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Facets of Linguistics

Proceedings of the 14 th Norddeutsches Linguistisches Kolloquium 2013 in Halle an der Saale

by Anne Ammermann (Volume editor) Alexander Brock (Volume editor) Jana Pflaeging (Volume editor) Peter Schildhauer (Volume editor)
Conference proceedings 250 Pages

Summary

This volume aims to represent the breadth and depth of current linguistic research of predominantly young linguists and thus to produce a snapshot of topical linguistic issues and trends. Therefore, it presents papers from systemic linguistics next to ones on text linguistics, sociolinguistics and the didactics of language. The volume is based on talks given at the 14th Norddeutsches Linguistisches Kolloquium 2013 in Halle an der Saale. The book contains 14 contributions in English, and three in German.

Table Of Contents

  • Cover
  • Title
  • Copyright
  • About the book
  • This eBook can be cited
  • Table of Contents
  • Language System and Language Use
  • On the Evaluation of Morphological Form of the German Universal Quantifier
  • 1. Introduction
  • 2. Preliminary Observation: German Adjective Inflection and Definiteness
  • 3. A Phrasal Set-Up for the Quantificational Domain in Recursive Quantification
  • 4. Quantifier Inflection in the Definiteness Domain
  • 5. The Locus of Application of Inflectional Evaluation
  • 6. Speculations on the Purpose of Overt Coding of Definiteness
  • 7. Conclusion
  • References
  • Amplifiers in Native and Non-Native Speaker Language Performance
  • 1. Introduction
  • 2. State of Research
  • 3. Theoretical Framework: The Contrastive Interlanguage Analysis
  • 4. Variables
  • 4.1 Preliminary Remarks
  • 4.2 Amplifiers
  • 5. Corpora
  • 6. Results
  • 6.1 The Use of Amplifiers
  • 6.2 Results in Context
  • 6.3 Sociolinguistic Variables
  • 7. Conclusion
  • Sources
  • Acknowledgements
  • The Faces of the German Adverb garantiert
  • Introduction
  • The Readings of garantiert as an Adverb
  • Garantiert as an Adjective-Modifying Adverb
  • Garantiert as a Modifier of V or S
  • Garantiert as a Manner Adverb
  • Garantiert as an Epistemic Adverb
  • Garantiert as an S-Adverb: Emphasising or Relativising?
  • A Diachronic Sketch of Adverbial garantiert
  • Conclusion
  • References
  • Usage, Status, and Function of Stand-Alone Ish
  • 1. Introduction
  • 2. Historical Development and Present-Day Usages of -ish
  • 3. Ish as a Free Morpheme
  • 3.1 Methodological Considerations
  • 3.2 Different Kinds of Stand-Alone Ish
  • 3.3 Semi-Free Ish
  • 3.5 Free Ish
  • 4. Possible Functions of Ish
  • 4.1 Afterthought Ish
  • 4.2 Ish as a Downtoner and a Means for Politeness
  • 4.3 Ish as a hedge
  • 5. Summary
  • References
  • Corpora Used
  • Text and Context
  • On the Corruption of Text Types. The Cases of Comedy and Readers’ Commentaries in Online Newspapers
  • I. Introduction
  • II. Corrupting Text Types 1: Comedy
  • III. Corrupting Text Types 2: Readers’ Commentaries
  • IV. Text Type Corruption – Reasons and Results
  • V. Summary
  • References
  • “What’s on Your Mind?” and Who Do You Want to Tell? Negotiating Collapsed Contexts and Multiple Audiences in Facebook Status Updates
  • 1. Introduction
  • 2. Previous Studies
  • 3. Methodological Background
  • 4. Co- and Contextual Features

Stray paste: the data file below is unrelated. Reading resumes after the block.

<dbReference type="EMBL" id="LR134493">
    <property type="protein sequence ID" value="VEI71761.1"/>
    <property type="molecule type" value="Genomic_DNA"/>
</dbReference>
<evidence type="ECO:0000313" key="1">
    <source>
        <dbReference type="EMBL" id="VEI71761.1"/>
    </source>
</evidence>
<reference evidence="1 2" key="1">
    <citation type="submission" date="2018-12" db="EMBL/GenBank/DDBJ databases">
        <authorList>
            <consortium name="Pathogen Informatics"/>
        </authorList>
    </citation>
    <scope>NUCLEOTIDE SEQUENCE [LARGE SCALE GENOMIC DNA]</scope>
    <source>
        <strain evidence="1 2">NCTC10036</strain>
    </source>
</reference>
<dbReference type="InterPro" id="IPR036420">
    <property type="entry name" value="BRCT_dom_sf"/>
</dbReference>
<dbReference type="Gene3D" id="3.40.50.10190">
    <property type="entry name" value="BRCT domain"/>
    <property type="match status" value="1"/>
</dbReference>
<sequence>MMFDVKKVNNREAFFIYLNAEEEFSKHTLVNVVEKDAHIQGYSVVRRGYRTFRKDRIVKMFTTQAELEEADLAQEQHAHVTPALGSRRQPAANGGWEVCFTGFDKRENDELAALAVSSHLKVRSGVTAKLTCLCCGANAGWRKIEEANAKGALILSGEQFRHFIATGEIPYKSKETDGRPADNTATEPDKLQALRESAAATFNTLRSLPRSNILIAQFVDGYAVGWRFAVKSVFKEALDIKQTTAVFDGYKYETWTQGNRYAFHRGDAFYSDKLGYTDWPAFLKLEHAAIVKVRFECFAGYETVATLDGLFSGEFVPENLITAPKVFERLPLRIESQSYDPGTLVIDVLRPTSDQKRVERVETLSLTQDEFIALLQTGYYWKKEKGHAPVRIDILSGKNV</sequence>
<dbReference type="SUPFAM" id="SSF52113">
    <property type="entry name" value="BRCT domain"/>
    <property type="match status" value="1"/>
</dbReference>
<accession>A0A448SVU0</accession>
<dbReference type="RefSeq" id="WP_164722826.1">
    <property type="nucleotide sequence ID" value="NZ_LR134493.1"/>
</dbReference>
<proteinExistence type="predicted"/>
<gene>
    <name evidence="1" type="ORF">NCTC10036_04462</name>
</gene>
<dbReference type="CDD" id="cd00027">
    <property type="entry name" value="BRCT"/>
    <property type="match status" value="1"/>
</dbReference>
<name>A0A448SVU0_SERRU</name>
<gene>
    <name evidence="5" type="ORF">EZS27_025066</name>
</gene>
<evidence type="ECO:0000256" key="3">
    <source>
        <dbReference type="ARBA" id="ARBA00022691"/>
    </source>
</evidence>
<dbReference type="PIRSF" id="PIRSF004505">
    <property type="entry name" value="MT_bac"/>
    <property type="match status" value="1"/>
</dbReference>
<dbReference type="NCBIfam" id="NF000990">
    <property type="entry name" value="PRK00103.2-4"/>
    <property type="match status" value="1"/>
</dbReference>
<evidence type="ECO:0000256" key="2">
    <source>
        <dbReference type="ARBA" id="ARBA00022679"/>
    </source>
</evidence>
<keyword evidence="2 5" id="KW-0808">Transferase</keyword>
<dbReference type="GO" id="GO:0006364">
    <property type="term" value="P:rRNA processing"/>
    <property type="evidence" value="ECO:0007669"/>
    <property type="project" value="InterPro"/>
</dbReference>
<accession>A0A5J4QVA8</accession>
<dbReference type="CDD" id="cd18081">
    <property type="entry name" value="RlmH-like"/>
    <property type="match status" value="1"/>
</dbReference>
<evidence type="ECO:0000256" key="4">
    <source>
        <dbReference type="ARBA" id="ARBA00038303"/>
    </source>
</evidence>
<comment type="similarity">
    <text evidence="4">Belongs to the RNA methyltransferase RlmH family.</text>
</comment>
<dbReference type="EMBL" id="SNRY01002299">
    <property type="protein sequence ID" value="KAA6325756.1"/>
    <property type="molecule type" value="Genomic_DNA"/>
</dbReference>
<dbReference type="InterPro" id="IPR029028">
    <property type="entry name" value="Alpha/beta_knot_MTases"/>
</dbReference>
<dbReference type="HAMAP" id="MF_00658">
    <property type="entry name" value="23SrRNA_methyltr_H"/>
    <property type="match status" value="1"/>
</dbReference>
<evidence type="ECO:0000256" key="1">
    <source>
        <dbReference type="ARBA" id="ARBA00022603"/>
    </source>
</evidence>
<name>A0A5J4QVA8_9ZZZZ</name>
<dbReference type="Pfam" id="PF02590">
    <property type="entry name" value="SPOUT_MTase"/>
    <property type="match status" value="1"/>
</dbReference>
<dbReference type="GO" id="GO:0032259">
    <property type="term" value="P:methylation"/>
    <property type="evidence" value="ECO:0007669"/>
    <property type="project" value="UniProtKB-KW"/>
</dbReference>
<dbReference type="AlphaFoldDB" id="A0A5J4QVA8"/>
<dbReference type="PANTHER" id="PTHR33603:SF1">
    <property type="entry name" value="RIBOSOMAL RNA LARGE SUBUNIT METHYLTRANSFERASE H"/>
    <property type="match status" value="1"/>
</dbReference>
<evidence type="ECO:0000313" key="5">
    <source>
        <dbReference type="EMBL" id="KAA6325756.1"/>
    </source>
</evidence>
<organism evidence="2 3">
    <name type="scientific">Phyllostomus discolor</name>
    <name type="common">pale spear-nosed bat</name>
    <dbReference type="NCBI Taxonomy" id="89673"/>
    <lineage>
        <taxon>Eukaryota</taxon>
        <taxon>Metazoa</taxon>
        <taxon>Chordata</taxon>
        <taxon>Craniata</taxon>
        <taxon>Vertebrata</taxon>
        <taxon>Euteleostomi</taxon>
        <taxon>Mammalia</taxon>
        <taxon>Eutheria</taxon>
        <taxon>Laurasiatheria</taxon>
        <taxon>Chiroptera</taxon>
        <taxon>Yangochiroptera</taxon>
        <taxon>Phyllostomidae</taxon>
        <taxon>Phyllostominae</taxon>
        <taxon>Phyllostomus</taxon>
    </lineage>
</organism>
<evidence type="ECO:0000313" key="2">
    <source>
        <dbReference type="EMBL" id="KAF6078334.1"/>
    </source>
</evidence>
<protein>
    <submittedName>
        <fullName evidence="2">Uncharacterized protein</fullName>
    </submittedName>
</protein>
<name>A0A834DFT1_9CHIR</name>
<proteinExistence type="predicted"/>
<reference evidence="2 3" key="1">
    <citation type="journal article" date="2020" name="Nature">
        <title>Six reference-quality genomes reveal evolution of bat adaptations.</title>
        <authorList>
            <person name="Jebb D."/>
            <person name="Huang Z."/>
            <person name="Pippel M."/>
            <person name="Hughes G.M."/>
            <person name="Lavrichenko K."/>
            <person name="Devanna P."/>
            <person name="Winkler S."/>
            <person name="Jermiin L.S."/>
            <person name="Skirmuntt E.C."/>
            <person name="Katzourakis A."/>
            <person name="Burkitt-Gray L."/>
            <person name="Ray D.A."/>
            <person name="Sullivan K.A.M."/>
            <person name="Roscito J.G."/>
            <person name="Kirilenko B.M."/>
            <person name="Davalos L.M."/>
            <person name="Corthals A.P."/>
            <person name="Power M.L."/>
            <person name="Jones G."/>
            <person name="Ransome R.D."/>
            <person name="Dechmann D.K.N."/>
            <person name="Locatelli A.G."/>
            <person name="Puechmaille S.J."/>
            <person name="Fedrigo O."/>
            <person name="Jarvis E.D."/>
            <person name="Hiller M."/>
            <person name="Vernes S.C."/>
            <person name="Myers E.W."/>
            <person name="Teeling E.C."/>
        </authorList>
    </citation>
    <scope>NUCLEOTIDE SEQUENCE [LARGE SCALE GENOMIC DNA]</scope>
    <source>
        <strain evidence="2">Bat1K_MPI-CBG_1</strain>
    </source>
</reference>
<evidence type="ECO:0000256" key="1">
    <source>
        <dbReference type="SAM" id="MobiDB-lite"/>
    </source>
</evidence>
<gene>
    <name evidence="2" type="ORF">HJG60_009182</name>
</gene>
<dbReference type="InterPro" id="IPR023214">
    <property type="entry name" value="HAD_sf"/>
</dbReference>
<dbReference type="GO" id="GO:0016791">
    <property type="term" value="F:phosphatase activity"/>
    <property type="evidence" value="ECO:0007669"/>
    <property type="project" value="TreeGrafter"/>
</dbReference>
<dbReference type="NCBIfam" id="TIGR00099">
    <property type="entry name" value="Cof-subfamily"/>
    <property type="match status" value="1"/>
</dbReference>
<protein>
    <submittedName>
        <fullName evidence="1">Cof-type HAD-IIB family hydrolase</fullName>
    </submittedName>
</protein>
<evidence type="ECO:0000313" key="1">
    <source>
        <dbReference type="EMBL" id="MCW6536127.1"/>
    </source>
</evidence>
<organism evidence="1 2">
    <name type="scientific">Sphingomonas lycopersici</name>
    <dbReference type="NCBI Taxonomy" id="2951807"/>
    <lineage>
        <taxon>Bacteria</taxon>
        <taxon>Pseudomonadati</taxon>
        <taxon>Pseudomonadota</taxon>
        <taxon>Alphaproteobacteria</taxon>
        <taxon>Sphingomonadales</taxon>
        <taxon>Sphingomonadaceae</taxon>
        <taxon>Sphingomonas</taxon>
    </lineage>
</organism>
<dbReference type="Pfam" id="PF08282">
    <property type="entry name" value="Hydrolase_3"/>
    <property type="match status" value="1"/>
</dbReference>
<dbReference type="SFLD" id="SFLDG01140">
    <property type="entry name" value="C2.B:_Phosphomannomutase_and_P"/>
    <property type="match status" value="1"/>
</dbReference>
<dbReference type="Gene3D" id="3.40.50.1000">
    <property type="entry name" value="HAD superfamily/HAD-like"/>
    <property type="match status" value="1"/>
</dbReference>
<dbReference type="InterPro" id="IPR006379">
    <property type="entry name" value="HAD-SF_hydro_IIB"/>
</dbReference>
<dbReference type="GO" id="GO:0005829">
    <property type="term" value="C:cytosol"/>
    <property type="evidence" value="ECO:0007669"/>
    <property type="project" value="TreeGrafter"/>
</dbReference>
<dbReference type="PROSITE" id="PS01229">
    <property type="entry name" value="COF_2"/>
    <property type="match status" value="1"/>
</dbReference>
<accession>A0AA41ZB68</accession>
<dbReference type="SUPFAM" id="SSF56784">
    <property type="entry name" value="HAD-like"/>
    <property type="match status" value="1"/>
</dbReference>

• Reader Address
  • Affordances and Their Impact on Topics, Speech Acts and Self-References
  • 5. Language Choice and Alternation
  • Generic Reader Address
  • Specified Reader Address
  • 6. Conclusion
  • Literature
  • On Irony-in-Interaction
  • 1. Introduction
  • 2. Pragmatic Accounts of Irony
  • 2.1 The Standard Pragmatic Account
  • 2.2 Irony as (Im)polite Criticism
  • 2.3 The Echoic Account
  • 3. Commonalities and Limitations of Pragmatic Accounts
  • 4. An Example of Irony-in-Interaction
  • 5. Conclusions
  • Literature
  • Die Textsorte ministerielles Grußwort in Informationsbroschüren zum Nachbarrecht aus systemtheoretischer Perspektive
  • 1. Einleitung
  • 2. Systemrationalität und akteurtheoretische Ergänzung
  • 2.1 Systeme und Systemrationalität
  • 2.2 Akteurtheoretische Ergänzungen
  • 3. Textsorten und Systemtheorie
  • 3.1 Textsorten in der Kommunikationsstruktur von Systemen
  • 3.2 Funktionsbegriffe
  • 4. Das ministerielle Grußwort im Spannungsfeld zwischen Politik, Recht und der Akteurkonstellation Nachbarschaft – Ein Beispiel
  • 4.1 Die Textsorte „ministerielles Grußwort in Informationsbroschüren“
  • 4.2 Der Bezug zu den teilsystemischen Orientierungshorizonten Politik und Recht
  • 4.3 Der Bezug zur Akteurkonstellation Nachbarschaft
  • 4.4 Die Funktionen des ministeriellen Grußwortes in Informationsbroschüren
  • 5. Fazit
  • Literatur
  • The Textual Functions of Personal Weblogs. Stability, Diversity, and Change
  • 1. Introduction
  • 2. Current Research
  • 3. Study Description
  • 3.1 Data
  • 3.2 Theoretical Framework: Textual Function as a Complex Task
  • 3.3 Methodology: Combining Grounded Theory and Linguistic Methods
  • 4. Selected Textual Functions
  • 4.1 Filter
  • 4.2 Update
  • 4.3 Sharing Experience
  • 5. The Diachronic Dimension: Stability, Diversity, and Change
  • 6. Conclusion
  • References
  • Methods of Teaching and Research
  • Umgang mit lernungewohnten Teilnehmern mit z.T. fossilisierten Sprachbeständen auf niedrigem Niveau. Portfolioarbeit in Förderkursen
  • Einleitung
  • Das Integrationskurssystem und der Förderkurs
  • Fossilisierung
  • Lernungewohntheit (LUG)
  • Das Sprachlernportfolio als Lösungsansatz
  • 1. Das Portfolio sollte bereits zu Beginn des Kurses eingeführt werden (1. Woche).
  • 2. Die Ziele des Portfolios sollten von Anfang an, die Ziele einzelner Aufgaben kontinuierlich transparent gemacht werden.
  • 3. Am Portfolio arbeiten alle Lehrkräfte eines Förderkurses regelmäßig mit.
  • 4. Die Portfolioarbeit sollte ein fester Bestandteil des Unterrichts sein, bestenfalls mit stabilen, regelmäßigen Terminen.
  • 5. Interesse seitens der Lehrkraft am Portfolio der Teilnehmer ist häufig erwünscht, Kontrolle dagegen nicht!
  • 6. Anfangs kann ein (sprachlich) einfaches, stark gesteuertes Portfolio genutzt werden.
  • 7. Mit der Zeit können Seiten aus komplexeren Portfolios genutzt werden.
  • 8. Im fortgeschrittenen Unterricht können Portfolioseiten zusammen mit den Teilnehmern erarbeitet werden.
  • 9. Neue Kursteilnehmer müssen jeweils separat in die Portfolioarbeit eingeführt werden.
  • 10. Die Arbeit am Portfolio sollte fakultativ sein.
  • Abschluss
  • Literatur
  • Fictional Orality as a Challenge for the Translator